Gov. Deval Patrick wants to add photo-red cameras to Massachusetts intersections. He has included a provision in the fiscal year 2010 budget bill that would authorize cities and towns to set up the enforcement tool.
If the governor gets his way, Massachusetts would become the 25th state to authorize cameras to be posted to nab red-light runners. The cameras snap pictures of the license plates of red-light runners. Tickets of as much as $100 could be mailed to the owner of the vehicle, regardless of who was driving at the time.
Failure to pay by the owners would result in the suspension of their driver’s license and vehicle registration. Suspensions would remain in effect until the tickets and late penalties are paid in full. Local governments also would be permitted to seize or boot vehicles for nonpayment.
Supporters say the cameras are about safety and using technology in a helpful way. Others say the devices free up police to address bigger issues.
Opponents, including the Owner-Operator Independent Drivers Association, have questioned the claim that cameras are solely intended to keep people safe. They cite the way Patrick introduced the measure into a budget bill.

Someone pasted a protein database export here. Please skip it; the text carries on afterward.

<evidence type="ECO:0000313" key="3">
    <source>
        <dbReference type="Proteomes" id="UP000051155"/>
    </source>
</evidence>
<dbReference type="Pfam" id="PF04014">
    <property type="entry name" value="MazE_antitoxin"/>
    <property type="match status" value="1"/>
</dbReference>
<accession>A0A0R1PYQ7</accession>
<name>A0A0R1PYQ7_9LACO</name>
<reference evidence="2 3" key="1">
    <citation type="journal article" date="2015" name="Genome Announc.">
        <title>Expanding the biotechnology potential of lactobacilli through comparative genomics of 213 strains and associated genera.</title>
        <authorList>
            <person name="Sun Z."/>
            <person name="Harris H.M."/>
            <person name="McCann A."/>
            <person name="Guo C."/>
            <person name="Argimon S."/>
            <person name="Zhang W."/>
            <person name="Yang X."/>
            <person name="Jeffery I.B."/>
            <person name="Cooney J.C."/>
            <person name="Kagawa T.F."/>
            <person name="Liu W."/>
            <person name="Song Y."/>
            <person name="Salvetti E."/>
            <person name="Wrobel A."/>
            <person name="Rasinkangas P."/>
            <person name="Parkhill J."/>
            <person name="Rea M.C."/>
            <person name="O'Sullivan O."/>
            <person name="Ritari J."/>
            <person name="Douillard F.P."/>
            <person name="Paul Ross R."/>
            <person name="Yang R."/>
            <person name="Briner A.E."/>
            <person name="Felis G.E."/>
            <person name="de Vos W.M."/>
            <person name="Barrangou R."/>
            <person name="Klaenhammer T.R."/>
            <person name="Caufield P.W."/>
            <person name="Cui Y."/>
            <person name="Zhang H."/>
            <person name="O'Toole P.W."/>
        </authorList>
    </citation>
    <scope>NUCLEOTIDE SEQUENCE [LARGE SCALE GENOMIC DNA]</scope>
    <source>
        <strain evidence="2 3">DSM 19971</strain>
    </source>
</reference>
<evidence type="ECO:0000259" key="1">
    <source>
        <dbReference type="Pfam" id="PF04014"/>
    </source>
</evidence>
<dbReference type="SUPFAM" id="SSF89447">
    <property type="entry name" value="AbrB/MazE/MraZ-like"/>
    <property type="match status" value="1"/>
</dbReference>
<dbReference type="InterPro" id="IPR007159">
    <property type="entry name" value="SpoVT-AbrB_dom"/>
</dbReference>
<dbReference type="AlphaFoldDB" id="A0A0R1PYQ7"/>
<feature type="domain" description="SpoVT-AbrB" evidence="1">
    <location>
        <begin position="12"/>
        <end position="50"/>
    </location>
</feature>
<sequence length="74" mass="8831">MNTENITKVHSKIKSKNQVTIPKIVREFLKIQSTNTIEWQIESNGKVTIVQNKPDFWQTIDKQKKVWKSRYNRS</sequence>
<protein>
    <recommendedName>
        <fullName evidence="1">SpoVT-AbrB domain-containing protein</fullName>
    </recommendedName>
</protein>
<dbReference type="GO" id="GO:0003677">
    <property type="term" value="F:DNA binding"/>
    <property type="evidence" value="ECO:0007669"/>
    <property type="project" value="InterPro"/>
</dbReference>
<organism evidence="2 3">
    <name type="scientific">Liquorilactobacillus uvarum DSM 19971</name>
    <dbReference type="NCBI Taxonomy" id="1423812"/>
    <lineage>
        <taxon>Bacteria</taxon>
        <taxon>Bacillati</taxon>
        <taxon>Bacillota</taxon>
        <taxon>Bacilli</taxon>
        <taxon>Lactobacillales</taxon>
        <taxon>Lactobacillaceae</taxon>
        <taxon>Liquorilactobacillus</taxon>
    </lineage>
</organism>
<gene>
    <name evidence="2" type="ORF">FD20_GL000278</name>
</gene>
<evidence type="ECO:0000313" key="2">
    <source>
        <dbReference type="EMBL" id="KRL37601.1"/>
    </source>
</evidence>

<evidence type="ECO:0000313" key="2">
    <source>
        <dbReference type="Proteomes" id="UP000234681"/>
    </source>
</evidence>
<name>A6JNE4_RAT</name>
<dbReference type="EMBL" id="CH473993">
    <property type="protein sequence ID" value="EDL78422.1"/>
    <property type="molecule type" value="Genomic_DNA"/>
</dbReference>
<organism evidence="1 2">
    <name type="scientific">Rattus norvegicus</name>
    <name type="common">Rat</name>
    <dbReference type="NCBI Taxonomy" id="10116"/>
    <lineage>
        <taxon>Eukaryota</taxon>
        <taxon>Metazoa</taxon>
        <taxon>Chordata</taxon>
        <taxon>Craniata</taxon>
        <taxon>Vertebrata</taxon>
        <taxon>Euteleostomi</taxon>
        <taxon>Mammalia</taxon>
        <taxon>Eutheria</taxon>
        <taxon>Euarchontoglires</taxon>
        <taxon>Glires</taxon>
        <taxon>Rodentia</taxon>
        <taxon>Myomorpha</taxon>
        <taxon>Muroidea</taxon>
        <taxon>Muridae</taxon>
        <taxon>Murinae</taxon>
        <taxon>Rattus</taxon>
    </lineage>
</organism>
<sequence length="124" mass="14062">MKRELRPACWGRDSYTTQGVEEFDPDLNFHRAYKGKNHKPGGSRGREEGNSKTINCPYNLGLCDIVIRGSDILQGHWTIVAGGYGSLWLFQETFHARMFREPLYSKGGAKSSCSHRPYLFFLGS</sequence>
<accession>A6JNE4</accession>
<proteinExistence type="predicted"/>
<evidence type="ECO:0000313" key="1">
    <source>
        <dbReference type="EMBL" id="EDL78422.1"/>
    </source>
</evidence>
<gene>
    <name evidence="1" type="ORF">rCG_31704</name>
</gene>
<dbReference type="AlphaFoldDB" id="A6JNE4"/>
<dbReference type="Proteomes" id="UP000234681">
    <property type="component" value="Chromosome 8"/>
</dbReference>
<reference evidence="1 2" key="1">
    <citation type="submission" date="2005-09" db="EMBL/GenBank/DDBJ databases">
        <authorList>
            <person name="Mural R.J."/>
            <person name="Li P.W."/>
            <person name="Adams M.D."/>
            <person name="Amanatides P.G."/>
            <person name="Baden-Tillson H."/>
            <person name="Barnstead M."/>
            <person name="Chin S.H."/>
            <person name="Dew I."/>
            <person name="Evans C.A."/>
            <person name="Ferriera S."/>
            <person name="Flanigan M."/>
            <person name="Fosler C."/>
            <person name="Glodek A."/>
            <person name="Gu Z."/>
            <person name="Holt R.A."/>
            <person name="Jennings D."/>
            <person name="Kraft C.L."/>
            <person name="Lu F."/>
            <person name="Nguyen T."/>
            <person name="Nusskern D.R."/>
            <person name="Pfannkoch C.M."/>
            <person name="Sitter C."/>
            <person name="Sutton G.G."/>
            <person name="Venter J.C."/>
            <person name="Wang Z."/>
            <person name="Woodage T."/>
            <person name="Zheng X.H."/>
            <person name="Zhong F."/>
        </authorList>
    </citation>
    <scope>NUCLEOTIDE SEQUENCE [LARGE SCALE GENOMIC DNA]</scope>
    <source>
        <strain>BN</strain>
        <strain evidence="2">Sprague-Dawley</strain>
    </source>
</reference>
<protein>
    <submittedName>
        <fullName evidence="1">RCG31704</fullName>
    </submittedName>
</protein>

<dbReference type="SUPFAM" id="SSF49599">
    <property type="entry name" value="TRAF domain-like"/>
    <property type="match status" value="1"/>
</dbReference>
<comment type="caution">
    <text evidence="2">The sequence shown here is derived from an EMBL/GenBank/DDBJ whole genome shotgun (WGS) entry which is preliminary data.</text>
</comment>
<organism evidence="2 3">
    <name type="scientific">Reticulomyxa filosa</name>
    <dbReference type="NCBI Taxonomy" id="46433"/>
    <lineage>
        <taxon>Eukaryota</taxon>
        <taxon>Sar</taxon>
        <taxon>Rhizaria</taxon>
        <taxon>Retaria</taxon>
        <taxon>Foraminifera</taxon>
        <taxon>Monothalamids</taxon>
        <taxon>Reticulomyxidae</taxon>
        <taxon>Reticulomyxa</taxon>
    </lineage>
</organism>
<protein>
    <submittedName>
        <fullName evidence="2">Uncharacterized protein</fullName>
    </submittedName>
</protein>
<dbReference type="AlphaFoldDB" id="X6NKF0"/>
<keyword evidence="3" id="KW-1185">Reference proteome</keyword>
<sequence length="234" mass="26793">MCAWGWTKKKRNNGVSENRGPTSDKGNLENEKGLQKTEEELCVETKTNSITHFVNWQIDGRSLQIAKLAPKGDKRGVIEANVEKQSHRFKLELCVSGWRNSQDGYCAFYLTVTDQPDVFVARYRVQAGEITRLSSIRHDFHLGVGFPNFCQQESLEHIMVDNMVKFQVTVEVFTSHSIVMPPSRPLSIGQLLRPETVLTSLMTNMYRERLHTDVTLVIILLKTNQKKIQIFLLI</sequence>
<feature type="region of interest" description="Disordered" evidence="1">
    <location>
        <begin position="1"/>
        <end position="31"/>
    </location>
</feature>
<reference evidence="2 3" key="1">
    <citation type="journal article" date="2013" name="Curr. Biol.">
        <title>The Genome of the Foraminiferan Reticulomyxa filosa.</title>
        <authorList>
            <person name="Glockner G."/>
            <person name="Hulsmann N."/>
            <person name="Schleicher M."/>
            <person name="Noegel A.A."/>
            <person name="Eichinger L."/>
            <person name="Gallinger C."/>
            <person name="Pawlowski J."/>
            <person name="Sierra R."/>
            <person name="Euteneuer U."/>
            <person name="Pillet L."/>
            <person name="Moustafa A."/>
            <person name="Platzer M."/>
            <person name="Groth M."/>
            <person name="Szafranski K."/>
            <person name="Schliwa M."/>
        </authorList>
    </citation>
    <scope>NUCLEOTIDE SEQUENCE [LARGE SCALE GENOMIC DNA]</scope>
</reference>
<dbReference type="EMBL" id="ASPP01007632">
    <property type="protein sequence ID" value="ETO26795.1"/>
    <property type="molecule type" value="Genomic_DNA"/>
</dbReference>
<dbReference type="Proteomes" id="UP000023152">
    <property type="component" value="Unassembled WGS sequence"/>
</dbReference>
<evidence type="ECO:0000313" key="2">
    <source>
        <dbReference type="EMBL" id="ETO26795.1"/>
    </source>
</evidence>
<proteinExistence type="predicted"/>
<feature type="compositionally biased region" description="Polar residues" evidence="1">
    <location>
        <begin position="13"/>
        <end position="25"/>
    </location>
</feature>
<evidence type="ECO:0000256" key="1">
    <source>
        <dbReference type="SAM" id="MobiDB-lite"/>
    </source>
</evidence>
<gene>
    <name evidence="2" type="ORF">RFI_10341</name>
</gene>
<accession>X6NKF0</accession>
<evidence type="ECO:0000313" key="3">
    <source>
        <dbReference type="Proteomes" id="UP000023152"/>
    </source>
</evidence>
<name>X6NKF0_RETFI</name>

OOIDA says the motivation of everyone involved is economics. Whether it’s the local jurisdiction or the manufacturer, there’s no reasonable justification for doing that.
Others question the effectiveness of such intersection cameras, arguing they have the potential to distract drivers and cause more fender-bender accidents. In fact, multiple studies have found that crashes actually increased in cities with red-light cameras.
To view other legislative activities of interest for Massachusetts in 2009, click here.
– By Keith Goble, state legislative editor
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